Arthropodium is a genus of herbaceous perennial plants in the subfamily Lomandroideae of the family Asparagaceae.[1] It is native to Australia, New Zealand, New Caledonia and Madagascar.[2]

Arthropodium cirrhatum.jpg
Arthropodium cirratum
Scientific classification e
Kingdom: Plantae
Clade: Tracheophytes
Clade: Angiosperms
Clade: Monocots
Order: Asparagales
Family: Asparagaceae
Subfamily: Lomandroideae
Genus: Arthropodium
R. Br.

The rhizomes of some species can be eaten as root vegetables, including A. cirratum, A. milleflorum, A. minus, and A. strictum.

A. cirratum is native to New Zealand, where it may once have been farmed. It is used for medicine as well as food, and has symbolic importance in traditional Māori culture.

Species recognised as of July 2014:[2][3][4]

  1. Arthropodium bifurcatum Heenan, A.D.Mitch. & de Lange - New Zealand North Island
  2. Arthropodium caesioides H.Perrier - Madagascar
  3. Arthropodium candidum Raoul - New Zealand North and South Islands
  4. Arthropodium cirratum (G.Forst.) R.Br. - rengarenga, renga lily, New Zealand rock lily, or maikaika - New Zealand North and South Islands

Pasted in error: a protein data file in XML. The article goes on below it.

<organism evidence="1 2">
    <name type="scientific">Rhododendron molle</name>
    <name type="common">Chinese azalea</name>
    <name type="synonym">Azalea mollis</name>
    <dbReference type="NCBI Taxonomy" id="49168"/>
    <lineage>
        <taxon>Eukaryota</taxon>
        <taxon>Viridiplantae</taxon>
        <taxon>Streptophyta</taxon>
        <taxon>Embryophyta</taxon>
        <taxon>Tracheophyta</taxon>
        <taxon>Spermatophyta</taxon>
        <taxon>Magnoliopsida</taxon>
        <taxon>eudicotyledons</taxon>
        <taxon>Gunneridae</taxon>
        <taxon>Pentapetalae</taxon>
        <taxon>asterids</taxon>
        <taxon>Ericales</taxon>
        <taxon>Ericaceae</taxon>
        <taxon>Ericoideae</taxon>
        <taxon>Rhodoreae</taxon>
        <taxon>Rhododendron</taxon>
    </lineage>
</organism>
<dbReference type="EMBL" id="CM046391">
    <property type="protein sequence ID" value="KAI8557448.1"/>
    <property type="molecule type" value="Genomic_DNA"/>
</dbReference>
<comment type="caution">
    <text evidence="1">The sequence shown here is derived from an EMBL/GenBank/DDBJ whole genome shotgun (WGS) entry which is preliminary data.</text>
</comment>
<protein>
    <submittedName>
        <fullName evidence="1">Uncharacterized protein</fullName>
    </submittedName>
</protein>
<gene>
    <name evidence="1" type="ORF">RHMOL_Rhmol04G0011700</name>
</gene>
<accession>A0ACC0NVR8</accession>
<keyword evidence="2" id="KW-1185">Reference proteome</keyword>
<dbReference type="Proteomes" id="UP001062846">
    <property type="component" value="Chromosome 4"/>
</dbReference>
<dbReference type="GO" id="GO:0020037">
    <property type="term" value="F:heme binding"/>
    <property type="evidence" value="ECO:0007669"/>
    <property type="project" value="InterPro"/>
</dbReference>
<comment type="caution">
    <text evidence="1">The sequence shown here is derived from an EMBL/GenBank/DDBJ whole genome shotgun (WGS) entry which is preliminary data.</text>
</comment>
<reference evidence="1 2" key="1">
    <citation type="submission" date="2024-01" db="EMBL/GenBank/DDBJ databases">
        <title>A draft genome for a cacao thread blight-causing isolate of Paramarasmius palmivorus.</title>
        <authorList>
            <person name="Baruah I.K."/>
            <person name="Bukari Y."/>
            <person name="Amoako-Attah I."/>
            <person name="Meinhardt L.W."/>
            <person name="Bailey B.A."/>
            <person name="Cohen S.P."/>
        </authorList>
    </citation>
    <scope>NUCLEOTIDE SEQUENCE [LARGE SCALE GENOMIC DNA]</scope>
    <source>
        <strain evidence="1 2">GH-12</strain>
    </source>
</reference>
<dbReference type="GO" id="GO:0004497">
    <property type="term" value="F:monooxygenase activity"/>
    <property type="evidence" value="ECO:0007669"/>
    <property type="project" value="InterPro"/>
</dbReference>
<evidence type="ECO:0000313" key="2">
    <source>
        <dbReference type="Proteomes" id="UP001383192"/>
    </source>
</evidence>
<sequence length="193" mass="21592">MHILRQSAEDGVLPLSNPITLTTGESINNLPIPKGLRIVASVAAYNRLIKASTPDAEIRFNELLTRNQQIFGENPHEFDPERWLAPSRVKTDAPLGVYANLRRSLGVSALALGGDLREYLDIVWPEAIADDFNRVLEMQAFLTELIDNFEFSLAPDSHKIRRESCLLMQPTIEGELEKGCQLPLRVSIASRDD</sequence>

5. Arthropodium curvipes S.Moore - Western Australia
  6. Arthropodium dyeri (Domin) Brittan - Western Australia
  7. Arthropodium milleflorum (Redouté) J.F.Macbr. - pale vanilla lily - New South Wales, Victoria, South Australia, Tasmania
  8. Arthropodium minus R.Br. - small vanilla lily - New South Wales, Victoria, South Australia, Tasmania
  9. Arthropodium neocaledonicum Baker - New Caledonia
formerly included
  1. Arthropodium fimbriatum R.Br. – see Dichopogon fimbriatus
  2. Arthropodium strictum R.Br. - chocolate lily – see Dichopogon strictus

See alsoEdit


  1. ^ Chase, M.W.; Reveal, J.L. & Fay, M.F. (2009), "A subfamilial classification for the expanded asparagalean families Amaryllidaceae, Asparagaceae and Xanthorrhoeaceae", Botanical Journal of the Linnean Society, 161 (2): 132–136, doi:10.1111/j.1095-8339.2009.00999.x
  2. ^ a b Kew World Checklist of Selected Plant Families
  3. ^ "Arthropodium". Australian Plant Name Index (APNI), IBIS database. Centre for Plant Biodiversity Research, Australian Government, Canberra. Retrieved 2010-01-06.
  4. ^ World Checklist of Selected Plant Families, The Board of Trustees of the Royal Botanic Gardens, Kew, archived from the original on June 28, 2009, retrieved 2011-05-25, search for "Dichopogon"

External linksEdit